New Englanders have long turned to white painted wood as their go-to finish to frame windows and doors. In James L. Garvin’s book A Building History of Northern New England, he reports that photographic evidence from the 1840s onward shows that white has long been the color of choice for trim surrounding windows and doors on the region’s homes. As a contemporary design aesthetic has more recently gained greater popularity from Connecticut to the coast of Maine, and many homes now straddle traditional and contemporary design by striking a transitional note, the dedication to white paint is waning.
In fact, the trend is quickly moving toward black interior finishes on windows and doors.
According to 7 Tide’s Marvin Experience Center Brand Representative Barbara Bradlee,“Black interior finish is a current spin on a classic look, both contemporary and traditional. Black interiors replicate the feel of a European metal window as well as a painted Colonial sash in a traditional or historic application, just with a modern interpretation.”
Bradlee, who recently won an interior design award of distinction from the Boston Chapter of ASID, continued, “Painting a traditional double hung window black does bring it from the traditional to the transitional, a nod to both styles. And casement windows with horizontal SDL bars in black feel sleek and stream lined. I believe the black painted interior works well in any of these styles.”
Bradlee was just quoted nationally by Marvin Windows and Doors in their launch (on April 24th) of Designer Black as a new standard interior finish applied by Marvin at the factory in Warroad, Minnesota. This is significant in the design world as white and seven wood stains have long been the standards for the legendary manufacturer who builds all windows and doors to order one at a time. In addition, Marvin has also announced Matte Black hardware is available to complete the picture. This new option is reflection-free, allowing the lines of the hardware to stand out while blending seamlessly with the contemporary or transitional decor.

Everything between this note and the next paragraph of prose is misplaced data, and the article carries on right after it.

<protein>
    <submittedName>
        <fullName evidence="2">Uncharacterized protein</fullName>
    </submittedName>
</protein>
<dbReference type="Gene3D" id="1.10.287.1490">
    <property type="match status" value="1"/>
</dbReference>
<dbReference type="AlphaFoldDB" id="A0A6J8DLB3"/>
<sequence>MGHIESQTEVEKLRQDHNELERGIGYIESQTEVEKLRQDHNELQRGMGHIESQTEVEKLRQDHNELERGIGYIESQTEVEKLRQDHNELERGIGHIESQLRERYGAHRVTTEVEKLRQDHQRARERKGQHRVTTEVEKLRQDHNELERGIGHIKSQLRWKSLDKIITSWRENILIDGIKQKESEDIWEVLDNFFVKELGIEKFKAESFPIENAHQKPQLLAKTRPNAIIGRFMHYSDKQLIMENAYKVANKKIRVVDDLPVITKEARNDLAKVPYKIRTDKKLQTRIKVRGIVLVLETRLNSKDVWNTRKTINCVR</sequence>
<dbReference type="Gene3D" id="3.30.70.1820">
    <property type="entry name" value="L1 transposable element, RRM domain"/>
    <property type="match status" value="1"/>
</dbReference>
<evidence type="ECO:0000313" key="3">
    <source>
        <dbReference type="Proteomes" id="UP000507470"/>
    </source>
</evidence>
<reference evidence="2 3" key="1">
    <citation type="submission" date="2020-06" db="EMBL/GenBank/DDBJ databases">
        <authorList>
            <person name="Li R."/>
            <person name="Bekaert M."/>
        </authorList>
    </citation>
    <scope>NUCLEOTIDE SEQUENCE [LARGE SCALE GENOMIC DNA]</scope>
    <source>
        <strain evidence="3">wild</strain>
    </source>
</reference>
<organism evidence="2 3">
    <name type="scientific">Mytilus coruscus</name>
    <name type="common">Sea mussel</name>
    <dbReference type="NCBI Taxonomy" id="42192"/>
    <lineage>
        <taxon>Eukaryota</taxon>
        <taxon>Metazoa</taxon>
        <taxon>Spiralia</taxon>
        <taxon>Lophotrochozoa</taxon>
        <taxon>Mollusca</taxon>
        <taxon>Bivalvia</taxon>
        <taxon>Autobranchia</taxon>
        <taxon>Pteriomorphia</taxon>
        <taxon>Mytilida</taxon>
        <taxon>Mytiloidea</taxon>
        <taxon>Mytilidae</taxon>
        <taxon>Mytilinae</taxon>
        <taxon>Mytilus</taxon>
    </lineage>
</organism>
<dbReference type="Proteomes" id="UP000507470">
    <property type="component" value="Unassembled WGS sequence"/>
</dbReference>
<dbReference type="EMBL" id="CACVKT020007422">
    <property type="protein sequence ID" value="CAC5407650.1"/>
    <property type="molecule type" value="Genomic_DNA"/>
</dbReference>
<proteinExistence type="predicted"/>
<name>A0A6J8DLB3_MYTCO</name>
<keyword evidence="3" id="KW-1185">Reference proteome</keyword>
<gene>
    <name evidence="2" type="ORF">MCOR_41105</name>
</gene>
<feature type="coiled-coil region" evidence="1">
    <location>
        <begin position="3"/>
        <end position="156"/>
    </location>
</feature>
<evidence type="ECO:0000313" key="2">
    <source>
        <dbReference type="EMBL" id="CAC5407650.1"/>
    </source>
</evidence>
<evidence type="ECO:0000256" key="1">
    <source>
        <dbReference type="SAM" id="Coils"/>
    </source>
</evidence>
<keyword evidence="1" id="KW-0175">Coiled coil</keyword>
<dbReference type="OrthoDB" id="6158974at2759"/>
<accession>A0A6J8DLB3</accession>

As design-minded homeowners well know, black is not one color. Like white, black comes in almost infinite shades. To ensure homeowners can match their trim and millwork to Marvin’s new Designer Black, a retail color match is available through Sherwin Williams.
Which of these Marvin statements resonate with you
about including black in your designs?
It is the complete absence of light, and the total presence of sophistication.
It’s the color of high fashion, drama and mystery.
Black is strong, bold and assertive.
It projects an image of power, confidence and control.
It’s not a color. It’s an attitude.
According to Marvin Windows and Doors, Designer Black is here to stay. For more information on the country’s first Marvin Experience Center, where architects, designers and homeowners are turning for the latest design thinking, click here.